Ah, a four-day New Years weekend. I have reached new heights in slovenliness and laziness. It has been delightful, but will come to a screeching halt tomorrow morning when work resumes.
I am a fan of taking a break, but even as I am flexing my indolence muscles, that little voice in the back of my brain tells me that I should probably be doing something…productive.
When I look back a the dumpster fire that was 2020, I can’t help but acknowledge that I ignored that little voice a lot over the past nine months. Sadly, part of my memories of 2020 will be missed opportunities.
Most of my life, a handy excuse has always been, “I’ll tackle that project when I have more time.” Well, 2020 gave me more time than I have ever had in my adult life. Church and professional meetings went away, social events, school programs, sports – all those things that filled my life were suddenly gone. Their absence left remarkable swaths of time that I could fill with whatever I wanted.
As it turned out, apparently what I wanted was watching a lot of TV, being a political junkie, and surfing the internet. Um, hooray for me?
Now, I did get some stuff important stuff done, and I did work hard a lot for the year, but I squandered a lot of my newly acquired time, and I was not nearly as productive as I could have been. But, I’m not going to get down on myself for it – live and learn. There is little use for castigating myself for the past – better to adjust for the future and be more productive.
But there’s that word again, “Productive.”
I know some of you choose a word for a motto for each new year. I would submit that “Productive” is my word for 2021. As I was looking more closely at that word, I found something I think is pretty funny. If you search for a word in Google’s Ngram viewer, it will show you how often that word is used in books each year. I did a search for “Productive,” and this is the graph that it gave me:
You will note that use of the word “productive” reached its peak around 1980, and has been on a gradual decline ever since. Coincidentally, I was on my mission and in college in the early 1980’s, and have been on a gradual decline ever since. Not important – but funny, in an ironic sort of way.
As I wade into 2021, being “Productive” is going to be my focus. I don’t think I am going to define it much more than that, but I am going to add a couple of constraints:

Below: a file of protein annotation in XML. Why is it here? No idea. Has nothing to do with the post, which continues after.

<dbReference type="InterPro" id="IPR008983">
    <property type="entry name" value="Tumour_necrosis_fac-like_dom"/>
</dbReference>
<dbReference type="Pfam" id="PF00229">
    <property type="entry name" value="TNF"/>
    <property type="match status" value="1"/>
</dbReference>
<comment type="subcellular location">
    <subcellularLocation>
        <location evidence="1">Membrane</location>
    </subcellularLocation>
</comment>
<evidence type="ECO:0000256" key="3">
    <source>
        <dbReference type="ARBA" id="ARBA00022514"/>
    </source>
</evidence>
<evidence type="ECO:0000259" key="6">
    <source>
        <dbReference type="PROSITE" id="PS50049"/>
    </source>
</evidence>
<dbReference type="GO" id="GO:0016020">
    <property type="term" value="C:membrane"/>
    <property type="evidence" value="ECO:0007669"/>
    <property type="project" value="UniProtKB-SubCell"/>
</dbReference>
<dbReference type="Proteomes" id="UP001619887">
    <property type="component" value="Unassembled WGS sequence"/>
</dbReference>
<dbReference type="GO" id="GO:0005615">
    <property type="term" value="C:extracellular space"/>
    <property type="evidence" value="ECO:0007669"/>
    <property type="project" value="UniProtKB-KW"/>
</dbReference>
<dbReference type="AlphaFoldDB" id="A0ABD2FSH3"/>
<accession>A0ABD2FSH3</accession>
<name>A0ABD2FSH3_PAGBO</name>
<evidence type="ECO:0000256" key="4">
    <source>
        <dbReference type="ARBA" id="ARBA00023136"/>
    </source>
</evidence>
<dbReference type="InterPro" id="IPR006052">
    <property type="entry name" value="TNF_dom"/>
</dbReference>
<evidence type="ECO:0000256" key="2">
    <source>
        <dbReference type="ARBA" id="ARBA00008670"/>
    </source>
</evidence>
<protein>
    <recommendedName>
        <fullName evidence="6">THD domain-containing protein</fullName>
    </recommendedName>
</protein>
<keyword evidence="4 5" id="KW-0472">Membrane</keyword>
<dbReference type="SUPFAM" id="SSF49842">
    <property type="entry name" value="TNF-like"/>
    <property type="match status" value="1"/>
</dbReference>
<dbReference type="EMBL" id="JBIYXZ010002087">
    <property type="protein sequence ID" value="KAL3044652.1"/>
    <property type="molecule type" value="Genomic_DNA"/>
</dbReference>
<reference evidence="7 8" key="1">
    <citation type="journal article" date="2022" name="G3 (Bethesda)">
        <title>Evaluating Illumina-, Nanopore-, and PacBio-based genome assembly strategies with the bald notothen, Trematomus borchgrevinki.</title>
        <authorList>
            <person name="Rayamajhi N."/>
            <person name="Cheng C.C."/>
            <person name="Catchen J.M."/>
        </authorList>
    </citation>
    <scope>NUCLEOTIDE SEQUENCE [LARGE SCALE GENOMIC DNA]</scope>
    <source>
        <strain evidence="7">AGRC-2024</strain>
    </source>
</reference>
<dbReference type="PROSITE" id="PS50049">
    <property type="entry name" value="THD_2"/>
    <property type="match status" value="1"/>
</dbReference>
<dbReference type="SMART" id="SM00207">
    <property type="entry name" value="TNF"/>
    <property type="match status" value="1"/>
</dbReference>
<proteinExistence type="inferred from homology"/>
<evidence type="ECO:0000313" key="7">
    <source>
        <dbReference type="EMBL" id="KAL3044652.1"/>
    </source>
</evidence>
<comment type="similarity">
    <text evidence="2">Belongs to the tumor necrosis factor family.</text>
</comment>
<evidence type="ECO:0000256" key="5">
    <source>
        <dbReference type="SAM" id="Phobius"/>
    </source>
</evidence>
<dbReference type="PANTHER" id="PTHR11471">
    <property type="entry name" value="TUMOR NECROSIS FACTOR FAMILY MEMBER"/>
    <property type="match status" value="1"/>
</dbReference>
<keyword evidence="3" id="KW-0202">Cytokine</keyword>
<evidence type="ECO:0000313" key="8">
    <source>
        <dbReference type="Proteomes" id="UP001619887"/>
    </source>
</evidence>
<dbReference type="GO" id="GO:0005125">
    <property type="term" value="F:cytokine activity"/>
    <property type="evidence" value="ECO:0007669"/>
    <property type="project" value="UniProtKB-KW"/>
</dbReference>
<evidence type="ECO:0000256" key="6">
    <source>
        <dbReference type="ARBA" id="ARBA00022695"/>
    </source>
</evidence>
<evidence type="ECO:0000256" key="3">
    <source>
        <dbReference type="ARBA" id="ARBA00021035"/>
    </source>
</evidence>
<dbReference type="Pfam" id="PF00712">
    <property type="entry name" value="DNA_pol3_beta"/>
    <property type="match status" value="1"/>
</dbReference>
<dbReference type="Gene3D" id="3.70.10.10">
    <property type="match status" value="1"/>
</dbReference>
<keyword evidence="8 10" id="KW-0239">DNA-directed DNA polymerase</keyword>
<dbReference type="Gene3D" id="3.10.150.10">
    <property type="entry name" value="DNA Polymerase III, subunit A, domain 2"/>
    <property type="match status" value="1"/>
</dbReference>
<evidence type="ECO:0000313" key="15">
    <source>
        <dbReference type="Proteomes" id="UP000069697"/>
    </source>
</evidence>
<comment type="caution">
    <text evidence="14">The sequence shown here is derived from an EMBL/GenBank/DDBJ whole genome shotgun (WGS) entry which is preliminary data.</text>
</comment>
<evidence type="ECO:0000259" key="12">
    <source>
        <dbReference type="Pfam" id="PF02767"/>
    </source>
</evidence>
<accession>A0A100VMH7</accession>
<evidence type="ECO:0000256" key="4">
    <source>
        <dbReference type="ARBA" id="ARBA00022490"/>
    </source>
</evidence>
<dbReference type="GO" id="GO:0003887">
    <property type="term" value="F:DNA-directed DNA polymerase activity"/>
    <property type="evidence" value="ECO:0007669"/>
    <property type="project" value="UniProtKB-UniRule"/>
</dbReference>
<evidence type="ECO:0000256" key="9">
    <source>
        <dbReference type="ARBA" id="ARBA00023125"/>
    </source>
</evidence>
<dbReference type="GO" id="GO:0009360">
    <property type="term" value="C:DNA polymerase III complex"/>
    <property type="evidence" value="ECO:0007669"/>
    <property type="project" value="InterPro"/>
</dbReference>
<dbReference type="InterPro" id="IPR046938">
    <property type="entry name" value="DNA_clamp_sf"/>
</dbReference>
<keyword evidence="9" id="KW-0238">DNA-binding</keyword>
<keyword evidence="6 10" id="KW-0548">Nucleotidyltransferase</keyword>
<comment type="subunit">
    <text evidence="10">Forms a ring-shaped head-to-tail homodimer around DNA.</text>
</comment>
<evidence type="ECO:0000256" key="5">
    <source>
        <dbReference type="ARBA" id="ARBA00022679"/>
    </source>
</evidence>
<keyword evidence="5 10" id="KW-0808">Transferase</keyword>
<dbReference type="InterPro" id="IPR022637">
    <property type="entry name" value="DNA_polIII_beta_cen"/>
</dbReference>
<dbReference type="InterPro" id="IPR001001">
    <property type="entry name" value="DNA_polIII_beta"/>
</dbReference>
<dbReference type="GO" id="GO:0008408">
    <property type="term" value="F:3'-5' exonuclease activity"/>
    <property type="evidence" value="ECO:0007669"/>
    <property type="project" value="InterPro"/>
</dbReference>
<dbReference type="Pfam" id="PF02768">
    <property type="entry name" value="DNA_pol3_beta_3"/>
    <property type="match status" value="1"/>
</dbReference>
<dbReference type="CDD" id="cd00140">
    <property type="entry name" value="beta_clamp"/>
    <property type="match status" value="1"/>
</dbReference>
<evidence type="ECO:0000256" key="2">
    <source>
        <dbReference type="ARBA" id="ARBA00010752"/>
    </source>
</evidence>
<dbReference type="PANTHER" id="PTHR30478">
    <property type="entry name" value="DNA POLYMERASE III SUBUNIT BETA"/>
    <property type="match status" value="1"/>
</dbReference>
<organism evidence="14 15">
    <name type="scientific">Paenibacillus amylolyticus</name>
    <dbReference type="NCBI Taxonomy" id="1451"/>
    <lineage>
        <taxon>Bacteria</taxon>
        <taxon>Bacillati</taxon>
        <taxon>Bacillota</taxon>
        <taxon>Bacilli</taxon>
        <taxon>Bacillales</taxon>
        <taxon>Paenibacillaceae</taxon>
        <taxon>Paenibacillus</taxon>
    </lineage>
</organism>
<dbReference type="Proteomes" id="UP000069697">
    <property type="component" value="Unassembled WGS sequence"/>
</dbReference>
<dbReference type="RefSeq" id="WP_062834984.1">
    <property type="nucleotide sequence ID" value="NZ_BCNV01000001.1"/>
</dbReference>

- When I find myself doing something that lacks worth, I will ask myself if I can be doing something more productive. (And yes, I recognize that taking an occasional break, vacationing and sleeping are being productive if used wisely.)
- I will try to make sure that being productive is applied to worthwhile things. It is easy to work your tail off, or dedicate your life to something that essentially has no real value. (My apologies to anyone who dreams of climbing Everest.)
Gospel teachings across generations have taught the importance of working, building, growing, and producing, as contrasted to the dangers of slothfulness and procrastination. President Kimball said it well. You remember President Kimball – he’s the prophet one who preached “Do it!” (13 years before Nike suggested we “Just Do It.”)
“One of the most serious human defects in all ages is procrastination, an unwillingness to accept personal responsibilities now. Many have allowed themselves to be diverted and have become addicts to mental and spiritual indolence and to the pursuit of worldly pleasure” (link) (I, for one, have had my bouts with indolence this past year, and it seems to win a lot.)
How am I going to be more productive? Here’s a few things I am aiming for:
- I am going to pay more attention to what I am doing when I’m not doing anything. For example: It would be just as easy for me to surf the internet on FamilySearch and Ancestry as it would be to click through a list of “400 Movie Mistakes.”
- I could read things of worth – both religious and secular – rather than stream programs on TV that I would never have watched in a theater because of their content and/or rating,
- I am keeping a massive list of things I need to do. It is amazingly unrealistic – but I do know myself well enough to know that if I have three items on my To-Do List, then none of them will get done. However, if I have 100 things on my list, 80 will get done. Funny, that.
- I am setting very few goals, but those that I set are very specific, within my control, and attainable in reality.
I find that I am a creature of momentum. Failure stifles that momentum. Bite-sized items on my To-Do List and attainable, quantifiable goals help me maintain that momentum.
The Lord expects us to be busy. He expects us to be productive of our own volition. Our calling is to be “anxiously engaged in a good cause,” not merely hunkered down with Netflix. (D&C 58:27)
One last tip: It is not a bad idea to get the Lord involved in this process. It is likely that He has some really good ideas as to what we should be focusing on, and how we should be spending our time. It might be a good idea to ask Him. (If you dare.)
Three days into the new year, and even in this holiday weekend, I have been able to look back at each day and say to myself, “Well, at least I got that done today.”
Now to do it 362 more times.
Have a wonderful new year!
NOTE: Thanks to all of those who have contributed blog posts to run this year. I will start running them soon. To those of you who plan on submitting, but haven’t done it yet, “Do It!” (You know who you are.)